What have the Government done? They have introduced the Bill, which they had no need to introduce. It is not part of the Belfast agreement—nor was it in the Government's manifesto—but it is a gesture of appeasement towards those who have not properly embraced the democratic process. The grotesque juxtaposition of introducing the Bill on the very day that the Government were seeking to pass some of the most draconian legislation that the British Parliament has ever had placed before it is extraordinary, and it is indeed differentiating between terrorists.

The people who caused the atrocities to which hon. Members have referred in moving speeches today are as evil as the people who puts the bombs in the London tube, and let us not pretend otherwise. If those people who, on Remembrance Sunday 1987—this is seared on my memory; I shall never forget it—blew apart a community as it sought to honour its dead and created more dead are not prepared to say that they are sorry for what they have done, they are not really fit to sit down with the rest of us in a democratic forum. [Interruption.]

Mr. Deputy Speaker (Sir Alan Haselhurst): Order. I am sorry to interrupt the hon. Gentleman. Sedentary
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comments of that kind, coming from certain hon. Members, do not assist the debate. These are very grave matters, and they are diminished when that kind of sedentary comment—or sign—is made.

Sir Patrick Cormack: I do not get injury time for your intervention, Mr. Deputy Speaker, but so be it.

I was about to make a point that I have made several times this afternoon: those people who are guilty of those acts should at the very least come into an open court before a judge and be faced with their victims. This business of issuing a certificate and sending it, as was said earlier, to their holiday homes is no way of closing or drawing the line; it is itself yet another grotesque act.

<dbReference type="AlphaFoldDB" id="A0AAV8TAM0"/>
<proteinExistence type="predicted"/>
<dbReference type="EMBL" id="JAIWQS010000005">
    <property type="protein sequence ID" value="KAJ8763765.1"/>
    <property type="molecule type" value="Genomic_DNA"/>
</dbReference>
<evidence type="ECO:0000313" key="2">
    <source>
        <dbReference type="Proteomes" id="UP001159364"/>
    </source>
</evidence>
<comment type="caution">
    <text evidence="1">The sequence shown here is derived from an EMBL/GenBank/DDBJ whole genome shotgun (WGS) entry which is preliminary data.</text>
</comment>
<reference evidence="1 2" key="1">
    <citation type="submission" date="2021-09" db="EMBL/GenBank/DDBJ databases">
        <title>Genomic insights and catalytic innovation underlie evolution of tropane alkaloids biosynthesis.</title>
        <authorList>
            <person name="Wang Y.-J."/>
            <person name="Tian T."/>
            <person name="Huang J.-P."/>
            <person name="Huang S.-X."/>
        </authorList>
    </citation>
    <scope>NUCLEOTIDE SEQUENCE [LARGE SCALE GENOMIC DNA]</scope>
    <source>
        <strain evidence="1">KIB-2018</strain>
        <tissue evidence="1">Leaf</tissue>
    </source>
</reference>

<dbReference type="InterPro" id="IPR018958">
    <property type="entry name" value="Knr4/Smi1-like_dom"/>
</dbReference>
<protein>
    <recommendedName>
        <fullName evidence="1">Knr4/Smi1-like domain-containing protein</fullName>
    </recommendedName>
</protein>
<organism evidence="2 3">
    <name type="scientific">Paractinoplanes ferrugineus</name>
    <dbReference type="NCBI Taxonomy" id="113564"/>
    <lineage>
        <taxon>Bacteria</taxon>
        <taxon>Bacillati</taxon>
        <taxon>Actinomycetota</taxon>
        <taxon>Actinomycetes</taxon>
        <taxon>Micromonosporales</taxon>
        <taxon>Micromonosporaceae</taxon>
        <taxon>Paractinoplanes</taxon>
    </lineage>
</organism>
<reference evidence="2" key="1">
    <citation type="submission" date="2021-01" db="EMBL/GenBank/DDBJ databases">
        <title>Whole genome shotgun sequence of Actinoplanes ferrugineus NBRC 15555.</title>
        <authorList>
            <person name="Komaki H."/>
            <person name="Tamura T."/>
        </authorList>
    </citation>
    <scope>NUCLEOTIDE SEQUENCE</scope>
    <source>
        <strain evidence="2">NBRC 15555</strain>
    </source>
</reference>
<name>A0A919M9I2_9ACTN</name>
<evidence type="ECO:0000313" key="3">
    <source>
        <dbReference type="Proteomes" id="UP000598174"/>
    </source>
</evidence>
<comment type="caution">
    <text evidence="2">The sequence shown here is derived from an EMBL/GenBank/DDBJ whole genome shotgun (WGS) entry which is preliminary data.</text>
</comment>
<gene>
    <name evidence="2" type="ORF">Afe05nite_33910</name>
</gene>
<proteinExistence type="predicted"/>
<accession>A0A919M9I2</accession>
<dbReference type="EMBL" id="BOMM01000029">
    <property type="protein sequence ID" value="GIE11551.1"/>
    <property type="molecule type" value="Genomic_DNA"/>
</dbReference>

I hope that the Minister will pass on these comments to the Secretary of State, because we all wish him well. Every member of the Select Committee wants to see normality restored, wants to see the peace walls down and wants to see a Northern Ireland in which we can all take pride, but the Bill is not advancing that cause; it is retarding it. It is rewarding those who have caused desperate anguish and have been responsible for some of the worst tragedies in peacetime ever inflicted in our country.

As the hon. Member for Vauxhall (Kate Hoey) was speaking—and how sensibly she spoke, Mr. Deputy Speaker—I thought again about the peculiar double standards by which we operate. She and I campaigned together at the time of the Bosnian atrocities. She and I would love to see Mladic and Karadzic brought to justice. They are on the run, but would anyone in Her Majesty's Government be happy to give them a little certificate because someone had been sent along to The Hague to say, "Well, give them a certificate. They're free now."? Those are the standards that the Government are trying to impose in a part of the United Kingdom for which they are responsible.

I am glad that the Secretary of State has returned—I am grateful to him. I beg him to listen carefully to what is said in the Chamber. Again, I say to him that the Bill is not by any definition emergency or urgent legislation. It is legislation over which we should take our time. The Bill must be subject to the most critical scrutiny and examination if there is to be any chance at all of creating something from it in which any of us can take any pride at all. As it is, the Bill is a shoddy document. It is fit only for ripping in half—as I now do—and nothing else.

The Secretary of State is a reasonable man who, as I said earlier this afternoon, has exercised great restraint. Will he reflect on what I am sure he heard this afternoon from the victims' groups? Will he reflect on the fact that almost every single hon. Member on both sides of the House who has taken part in the debate has said that they do not like the Bill? Will he either take the Bill away, which would be the best thing that he could do, or, at the very least, agree that the Select Committee or a Joint Committee of both Houses should be given six weeks to examine the Bill, go through it, take evidence and come up with something that is a little more worthy of the oldest of Parliaments and the greatest bastion of democracy? We are besmirching our reputation if we give a Second Reading to this Bill today.
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5.47 pm